Researcher Puts Timbuktu Manuscripts in Perspective


The following is a statement by researcher Mohammad Mathee regarding the alleged destruction of manuscripts (mss) in Timbuktu, Mali.

“I work as a researcher on the Timbuktu manuscripts once part of the UCT-Tombouctou Manuscripts Project though based at the University of Johannesburg now. I do not think it is as straightforward as BBC and other media are reporting it of Islamic extremists burning the Ahmad Baba Centre. From the news coming in from Mali, the report in the Guardian, BBC etc. is exaggerated. The new building has not been torched (in fact, it seems the Ansar al-Din guys and ilk took care quite nicely of the building).

According to a senior researcher at the Ahmed Baba Centre, 10 000 ms were placed in the vault of the new building (the archival library built by the South African government and civil society). However, according to Dr. Mahmoud Zoubeir, first director of the Ahmed Baba Centre and advisor to former and ousted President Ahmadou Tomane Toure the 10 000 mss were long removed to safety.

It is possible that the empty boxes are of manuscripts destroyed during the process of restoration. Restoration is a continuous process at the Ahmed Baba Centre – and other private libraries such as the SAVAMA consortium – as mss come in from all over the region (Azawad); this I saw when doing research at Ahmed Baba. However, a colleague doing her research in Timbuktu as well told me that these are a few mss.

It is also possible that the empty boxes are of mss stolen; mss are stolen all the time in Timbuktu and sold (usually to some Westerner for a variety of motives).

While it is possible that the Ansar al-Din destroyed things in their hasty retreat, it must not be ruled out that the French created the story to, 1. Give greater legitimacy to their illegal invasion, and 2. That in the case of them destroying mss in Timbuktu (as happened in Iraq), the blame will then fall on the stupid Ansar al-Din. The media (BBC and ilk) as embedded pen mercenaries were all too happy to report on torched buildings and mss.

What is important for academics is not simply to be shocked and flabbergasted, but to pay attention to Timbuktu (now and always). This great African city with its intellectual heritage has a lot to offer. If there are reportedly 100 000 mss of which 31 000 are at the Ahmed Baba Centre then academics must think what a tragedy it is for knowledge that perhaps only 1 000 have been read and worked on (here I exclude those Malians and Timbuktians, not professional academics). Here we too must pay tribute to John Hunwick (who is probably devastated), other academics and especially the UCT-Tombouctou Mss Project that has been working without on the mss for the last 9 years.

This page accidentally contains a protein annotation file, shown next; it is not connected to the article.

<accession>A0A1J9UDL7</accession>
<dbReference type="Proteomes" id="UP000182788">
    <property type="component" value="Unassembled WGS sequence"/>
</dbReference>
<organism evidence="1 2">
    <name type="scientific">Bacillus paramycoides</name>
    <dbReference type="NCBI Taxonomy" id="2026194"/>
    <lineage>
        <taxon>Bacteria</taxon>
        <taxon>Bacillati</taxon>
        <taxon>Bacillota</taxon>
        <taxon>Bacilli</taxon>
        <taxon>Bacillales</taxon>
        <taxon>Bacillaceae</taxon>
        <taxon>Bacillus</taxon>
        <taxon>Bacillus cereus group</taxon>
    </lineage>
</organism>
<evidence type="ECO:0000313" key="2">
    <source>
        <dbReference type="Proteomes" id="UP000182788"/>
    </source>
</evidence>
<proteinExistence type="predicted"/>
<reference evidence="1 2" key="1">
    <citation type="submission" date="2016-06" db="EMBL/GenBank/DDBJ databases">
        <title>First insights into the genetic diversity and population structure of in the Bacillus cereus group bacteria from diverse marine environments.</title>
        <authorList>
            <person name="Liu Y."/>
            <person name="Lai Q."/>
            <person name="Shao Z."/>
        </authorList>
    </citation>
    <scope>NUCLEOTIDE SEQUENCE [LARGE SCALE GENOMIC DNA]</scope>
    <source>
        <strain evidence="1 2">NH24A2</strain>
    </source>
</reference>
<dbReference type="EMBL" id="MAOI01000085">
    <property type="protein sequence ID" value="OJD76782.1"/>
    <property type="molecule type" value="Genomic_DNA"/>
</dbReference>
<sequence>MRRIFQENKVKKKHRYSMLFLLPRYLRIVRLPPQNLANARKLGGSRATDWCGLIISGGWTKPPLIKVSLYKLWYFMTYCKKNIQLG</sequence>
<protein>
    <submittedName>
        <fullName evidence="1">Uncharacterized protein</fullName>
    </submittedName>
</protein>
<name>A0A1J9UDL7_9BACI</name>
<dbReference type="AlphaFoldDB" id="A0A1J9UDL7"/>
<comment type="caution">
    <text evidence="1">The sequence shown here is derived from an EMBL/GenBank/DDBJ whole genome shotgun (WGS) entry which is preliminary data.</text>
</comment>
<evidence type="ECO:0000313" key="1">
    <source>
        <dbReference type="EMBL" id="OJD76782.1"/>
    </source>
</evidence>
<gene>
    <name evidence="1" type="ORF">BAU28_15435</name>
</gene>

Most importantly, we pay tribute to the brave people of Timbuktu.

7 thoughts on “Researcher Puts Timbuktu Manuscripts in Perspective

  1. Reblogged this on Guy Debord's Cat and commented:
    I learned a long time ago not to trust BBC News. Orgreave and 9/11 are just two examples out of a massive list I could reel off, given the time. And so it is with the alleged burning of ancient manuscripts at the library in Timbuktu. This blog from Lissnup questions the BBC’s report but also the assertion that Islamist terrorists are on a mission of wanton destruction. The other day someone on my Twitter timeline – a Tory or some right-winger – linked Timbuktu with the Taliban’s destruction of the massive Buddhist statues carved into a mountain in Afghanistan. The frothing anger was palpable, even through the Internet. The question for me always was, “Why would Muslims, referred to as ‘Islamists’ want to destroy something written by other Muslims”? It just didn’t make sense. The only reason our media would say such a thing is to provoke outrage and therefore convince the public to accept the need for an endless war in the Sahel, the Maghreb and perhaps, the rest of the West African region.

  2. Mohammed has a good fix on the situation. I’ve worked on mss from Bornu (s. of Timbuctu) and also on larger historical issues , as well as more current dynamics, of the Sahel. These documents are protected for generations by the families and I’ve no doubt that many were retrieved and placed in safe havens. This was done when the French colonialists were beginning to establish their rule in the early 19th. century, and also during other times of unrest. As for whether the current French deliberately spread stories of their destruction, let’s wait and see. I have a blog entry on the area – and will soon be adding another on historical backgrounds:

  3. The government of Mali had instituted the Ahmed Baba Centre for Documentation and Research (CEDRAB-the abbreviated title it is generally referred to in French) in Timbuktu in 1973. The origins of the centre go back to a meeting convened by Unesco, in 1967 in Timbuktu, when planning its multi-volume history of Africa. At the end of the meeting a resolution was passed calling on the government of Mali to establish a centre for the preservation of Arabic manuscripts in Timbuktu. The centre was built primarily with funding received from Kuwait and immediately began its collection of manuscripts.

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